Gearing up for the Five Islands
Christina Harris is returning to Samoa next week to defend the Five Islands Challenge title she won in emphatic fashion a year ago this month.
Swimmers from the United States, Australia, New Zealand and local open water swimmers are all primed for the competition starting next week. The Oceania Gas sponsored Samoa Events Five Islands is a five swim series over four days with a total of 27km of swimming.
Fifty-three year old Harris from Nelson, New Zealand is aiming for a repeat of her open water performance in the inaugural series. Her win then was built around her win in the first return race to Manono Island, a distance of 7.4km. That swim is also the first swim of this year’s event, which is on Wednesday next week.
She will be working very hard toward keeping her crown. Christina is taking no chances, bringing her own kayaker as she did last year, to accompany her in all the swims. Her stern challenge will come from another female swimmer, 34 year old Californian Elizabeth Schlicher.
The two women are very dedicated to their training and should be too fast for the rest of the field including our local open water swimmers. Schlicher is traveling to Samoa to test out the waters in the Five Islands with the view of swimming the Upolu-Savai’i swim next year.
Christina is a regular visitor to Samoa. She first travelled here in 2013 to celebrate her 50th birthday by swimming the Pacific Open Water Challenge 10km and 5km swims.
That year she also competed in the first Warrior Race in a team. Christina's team won that day. She has been back every year since to compete in other Samoa Events including twice last year for the Five Islands in May and Samoa Swim Series (SSS) in August. She is returning again in August this year for SSS. Like Schlicher, Christina is also planning on contesting the Upolu-Savai’i 22.3km swim sometime in the near future.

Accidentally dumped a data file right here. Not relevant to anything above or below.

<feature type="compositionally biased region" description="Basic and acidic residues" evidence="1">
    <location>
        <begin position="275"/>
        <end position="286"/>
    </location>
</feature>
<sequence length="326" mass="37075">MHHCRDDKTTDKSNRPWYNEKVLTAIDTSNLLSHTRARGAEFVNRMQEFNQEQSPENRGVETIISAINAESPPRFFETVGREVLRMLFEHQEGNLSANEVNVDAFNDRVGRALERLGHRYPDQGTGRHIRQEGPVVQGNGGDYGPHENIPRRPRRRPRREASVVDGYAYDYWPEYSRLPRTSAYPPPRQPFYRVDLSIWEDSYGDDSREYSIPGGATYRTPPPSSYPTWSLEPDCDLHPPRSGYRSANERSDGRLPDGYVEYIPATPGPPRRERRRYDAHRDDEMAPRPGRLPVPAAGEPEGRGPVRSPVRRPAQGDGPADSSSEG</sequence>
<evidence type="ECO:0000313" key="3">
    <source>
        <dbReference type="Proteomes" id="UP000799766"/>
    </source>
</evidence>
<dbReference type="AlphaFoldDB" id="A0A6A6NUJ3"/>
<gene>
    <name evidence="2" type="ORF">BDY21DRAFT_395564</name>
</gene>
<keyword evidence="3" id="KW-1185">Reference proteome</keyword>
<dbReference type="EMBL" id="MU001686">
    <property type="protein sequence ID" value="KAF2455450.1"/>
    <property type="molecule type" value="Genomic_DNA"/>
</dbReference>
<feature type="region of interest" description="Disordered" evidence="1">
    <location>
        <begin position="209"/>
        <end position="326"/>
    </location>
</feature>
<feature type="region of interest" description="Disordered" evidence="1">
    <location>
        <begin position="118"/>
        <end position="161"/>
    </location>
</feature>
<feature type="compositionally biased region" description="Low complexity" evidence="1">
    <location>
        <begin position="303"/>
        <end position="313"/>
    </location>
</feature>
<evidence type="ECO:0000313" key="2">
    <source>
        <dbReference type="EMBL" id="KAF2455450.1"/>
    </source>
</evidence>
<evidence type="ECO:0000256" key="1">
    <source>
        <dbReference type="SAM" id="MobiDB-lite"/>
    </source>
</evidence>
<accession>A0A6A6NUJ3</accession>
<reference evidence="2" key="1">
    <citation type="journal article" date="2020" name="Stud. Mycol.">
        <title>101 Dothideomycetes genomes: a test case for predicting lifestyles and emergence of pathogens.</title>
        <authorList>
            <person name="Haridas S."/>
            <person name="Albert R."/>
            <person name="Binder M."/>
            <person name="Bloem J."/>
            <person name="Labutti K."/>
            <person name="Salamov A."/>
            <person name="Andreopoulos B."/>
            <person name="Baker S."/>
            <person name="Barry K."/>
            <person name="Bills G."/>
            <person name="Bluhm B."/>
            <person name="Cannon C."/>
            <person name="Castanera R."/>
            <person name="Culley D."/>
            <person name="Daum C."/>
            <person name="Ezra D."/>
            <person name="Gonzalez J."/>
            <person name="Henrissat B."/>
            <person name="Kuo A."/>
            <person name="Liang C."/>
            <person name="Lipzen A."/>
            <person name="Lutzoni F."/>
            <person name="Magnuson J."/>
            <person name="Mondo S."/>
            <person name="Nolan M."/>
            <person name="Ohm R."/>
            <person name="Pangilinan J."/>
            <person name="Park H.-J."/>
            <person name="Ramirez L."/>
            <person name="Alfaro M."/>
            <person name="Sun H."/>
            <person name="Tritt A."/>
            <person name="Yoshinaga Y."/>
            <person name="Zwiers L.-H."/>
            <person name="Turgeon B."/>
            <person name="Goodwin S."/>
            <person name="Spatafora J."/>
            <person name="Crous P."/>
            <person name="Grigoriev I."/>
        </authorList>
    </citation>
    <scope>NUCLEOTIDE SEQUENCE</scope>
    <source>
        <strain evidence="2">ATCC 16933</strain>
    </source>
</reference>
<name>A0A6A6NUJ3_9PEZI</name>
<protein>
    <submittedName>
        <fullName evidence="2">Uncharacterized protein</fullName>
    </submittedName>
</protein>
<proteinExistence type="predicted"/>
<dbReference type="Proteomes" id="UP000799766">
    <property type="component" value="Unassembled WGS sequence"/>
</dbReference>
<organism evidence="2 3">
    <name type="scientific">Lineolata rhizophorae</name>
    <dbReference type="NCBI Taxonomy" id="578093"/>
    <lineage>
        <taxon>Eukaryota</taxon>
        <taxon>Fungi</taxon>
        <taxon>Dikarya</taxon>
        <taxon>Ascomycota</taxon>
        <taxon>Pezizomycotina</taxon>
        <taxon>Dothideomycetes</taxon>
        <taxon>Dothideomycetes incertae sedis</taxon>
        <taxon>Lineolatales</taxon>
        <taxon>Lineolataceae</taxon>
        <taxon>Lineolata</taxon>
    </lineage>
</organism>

The Oceania Gas sponsored competition is proving a popular attraction at this time of year. The swim is featured on the worldwide BBC Travel Show this month for its attractive open water swim racing around Samoa. Island hopping is a great industry attraction in the Greek Islands, and is the reason the BBC show was interested in featuring the Samoa Five Islands this time.
The five swims are Manono Island, Nu’usafe’e, Fanuatapu, Namu’a and Nu’utele in Aleipata. All of the swims are return swims, starting on the mainland and finishing back on the mainland.
The first swim of the Five Islands this year is the 7.4km return swim to Manono Island next Wednesday. That swim starts at the Manono wharf taking a straight line to the nearest tip of the island. That distance is 3.7km, the return swim makes it a 7.4km distance.
Following on the next day, swimmers will then transfer to Aleipata where they will be based for three days for the three swims on the South East coast. The first is the Mutiatele to Fanuatapu Island with the finish at Namu’a Island, a 5km distance swim.
This is the toughest swim of the lot, particularly as it is going head on to the incoming tide. The twin reef merging at Fanuatapu means the water coming over the reef and into the deep lagoon is very slow going for the swimmers. At last year’s event, only two swimmers completed that swim. The rest floundered and finished on Fanuatapu then taking the boat back to the mainland.
The next swim in the afternoon of Thursday is the long 5km swim from Namu’a Island to Lalomanu. Challenging parts is at Cape Tapaga on the tip of Lalomanu where water flow is vicious and will challenge the swimmers. The good thing is the strong current part is a very small part of that swim. All swimmers completed that challenge last year.
The next swim the next morning is another 5km hit out to Nu’usafe’e island in Falealili. That swim starts at Tafatafa Beach and then taking the current flow to Nu’usafe’e where there is a water station for the swimmers before racing back to the mainland at Poutasi.
The final swim on Saturday is the long 6km swim from Sauano village at Fagaloa Tai all the way to Leuaina Resort in Faleapuna past Matautu Island on the tip of Falefa. Swimmers and supporters will stay at Leuaina Resort for the night and for prize giving that evening.
All swims are timed around the tides. It is a tight schedule to keep given the volatile nature of the swell around Upolu at this time of year. Last year, Nu’usafe’e swim did not go ahead for that reason. It was replaced by the reserve swim of the Series around Albatross Island at Saoluafata Bay. Albatross Island is again the reserve swim for this year’s Series.